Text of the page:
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Honda launches S660 roadster

Tiny dancer: The diminutive S660 taps into a rich vein of four-wheel history for Honda.

Tiny kei-class Honda two-seater S660 debuts two years after Tokyo motor show reveal


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31 Mar 2015

HONDA has launched its latest two-seat sports car in Japan – but it’s a far cry from the new NSX supercar.

Called the S660, the tiny two-door soft-top is Honda’s latest entrant into Japan’s kei class. Measuring just 3395mm long, 1457mm wide and 1180mm high, the S660 weighs a paltry 830kg.

Sporting a twin-cam three-cylinder turbocharged petrol engine that makes just 47kW and 104Nm, Honda claims that the mid-engined, rear-drive S660 is the first kei-class car to ever be offered with a six-speed manual gearbox.

A seven-step CVT transmission is also available for the tiny two-seater.

Built on an all-new platform, Honda has made extensive use of high-strength steel in the construction of the S660. The Japanese car-maker is also debuting a new ‘i-SRS’ driver’s side airbag that can hold its inflated pressure for a longer period of time than a conventional bag.

Stability control, hill-start control and emergency brake alert are standard across the range, while autonomous brake assist is available on higher-specced cars.

A soft roof can be stowed in the rear of the S660, while engine and turbo blow-off valve noises have been tuned for a more sporting presence.

Honda Japan expects to sell 800 S660s a month in its local market. Prices start at the equivalent of $A21,800.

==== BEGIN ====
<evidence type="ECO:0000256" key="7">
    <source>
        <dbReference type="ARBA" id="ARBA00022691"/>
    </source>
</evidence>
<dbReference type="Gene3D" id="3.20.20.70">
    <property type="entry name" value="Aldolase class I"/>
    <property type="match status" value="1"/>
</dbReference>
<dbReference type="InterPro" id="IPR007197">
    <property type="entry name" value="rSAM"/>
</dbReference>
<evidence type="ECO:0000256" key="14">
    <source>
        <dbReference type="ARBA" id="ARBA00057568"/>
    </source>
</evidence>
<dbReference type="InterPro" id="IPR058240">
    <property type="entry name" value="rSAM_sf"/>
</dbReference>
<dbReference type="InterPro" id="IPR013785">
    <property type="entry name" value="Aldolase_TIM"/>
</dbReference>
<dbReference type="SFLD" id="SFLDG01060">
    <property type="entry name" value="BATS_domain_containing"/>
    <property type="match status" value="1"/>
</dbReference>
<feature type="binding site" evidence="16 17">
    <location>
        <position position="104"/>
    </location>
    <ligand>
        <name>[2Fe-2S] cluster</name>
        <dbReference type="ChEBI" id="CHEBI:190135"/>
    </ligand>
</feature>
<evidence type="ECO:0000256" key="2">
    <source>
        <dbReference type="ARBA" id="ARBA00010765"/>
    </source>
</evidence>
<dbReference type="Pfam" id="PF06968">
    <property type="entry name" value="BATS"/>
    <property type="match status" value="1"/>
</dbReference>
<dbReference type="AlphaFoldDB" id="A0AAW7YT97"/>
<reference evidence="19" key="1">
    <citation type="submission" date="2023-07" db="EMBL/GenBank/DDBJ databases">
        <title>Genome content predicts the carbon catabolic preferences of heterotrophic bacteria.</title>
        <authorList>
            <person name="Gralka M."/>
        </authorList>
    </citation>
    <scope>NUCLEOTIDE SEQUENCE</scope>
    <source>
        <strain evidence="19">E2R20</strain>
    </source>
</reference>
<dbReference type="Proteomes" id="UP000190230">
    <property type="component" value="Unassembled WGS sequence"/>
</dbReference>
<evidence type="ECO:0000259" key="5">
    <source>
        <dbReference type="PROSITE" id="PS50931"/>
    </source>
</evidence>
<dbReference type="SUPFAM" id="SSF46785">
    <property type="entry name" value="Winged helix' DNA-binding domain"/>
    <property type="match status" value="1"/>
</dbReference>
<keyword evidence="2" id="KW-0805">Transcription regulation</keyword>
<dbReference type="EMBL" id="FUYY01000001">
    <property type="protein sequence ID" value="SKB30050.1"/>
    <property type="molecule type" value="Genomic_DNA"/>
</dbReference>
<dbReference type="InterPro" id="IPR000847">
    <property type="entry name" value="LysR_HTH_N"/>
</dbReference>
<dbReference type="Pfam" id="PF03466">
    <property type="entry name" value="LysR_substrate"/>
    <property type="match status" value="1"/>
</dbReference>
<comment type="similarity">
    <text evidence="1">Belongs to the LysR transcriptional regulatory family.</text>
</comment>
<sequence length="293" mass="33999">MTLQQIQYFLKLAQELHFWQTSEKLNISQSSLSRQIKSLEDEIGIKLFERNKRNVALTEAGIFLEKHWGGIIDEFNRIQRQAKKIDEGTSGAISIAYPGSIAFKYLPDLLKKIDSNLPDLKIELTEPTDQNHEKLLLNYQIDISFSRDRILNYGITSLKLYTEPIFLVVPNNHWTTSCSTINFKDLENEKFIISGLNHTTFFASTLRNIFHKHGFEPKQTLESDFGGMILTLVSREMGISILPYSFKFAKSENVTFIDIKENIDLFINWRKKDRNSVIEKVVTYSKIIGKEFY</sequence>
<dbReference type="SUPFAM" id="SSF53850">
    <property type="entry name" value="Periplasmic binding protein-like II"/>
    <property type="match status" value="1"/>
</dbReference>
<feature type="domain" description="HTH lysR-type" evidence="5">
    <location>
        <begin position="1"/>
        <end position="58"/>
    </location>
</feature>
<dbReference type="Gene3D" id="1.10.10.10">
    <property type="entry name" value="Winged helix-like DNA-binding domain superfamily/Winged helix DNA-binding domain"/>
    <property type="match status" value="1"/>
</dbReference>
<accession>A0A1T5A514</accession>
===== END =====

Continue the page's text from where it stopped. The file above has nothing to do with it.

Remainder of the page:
Honda Australia has no plans in place to import the S660. Reports suggest that a larger version, known as the S1000, is under development for export markets, and will feature a 1.0-litre turbocharged engine capable of almost twice the output of the 660cc engine.

The S660 is the first ‘S’ car to be released since the demise of the 2.0-litre, four-cylinder S2000 in 2009.

The S660 name harks back to Honda’s first ever passenger vehicle, the 1963 S500 roadster. Powered by a 492cc four-cylinder engine, it featured a four-speed manual gearbox and used motorcycle parts such as a chain drive at the rear wheels. This was followed up by the S600 in 1964 that maintained the chain drive to each rear wheel and was powered by a 43kW, 606cc engine. This was Honda’s first mass-marketed passenger car and was available in both right- and left-hand drive.

To be eligible for Japan’s kei class status, a car must have an engine that is no larger than 660cc in swept volume, no longer than 3400mm, no wider than 1480mm and no taller than 2000mm. It is also limited to an engine output of just 47kW.

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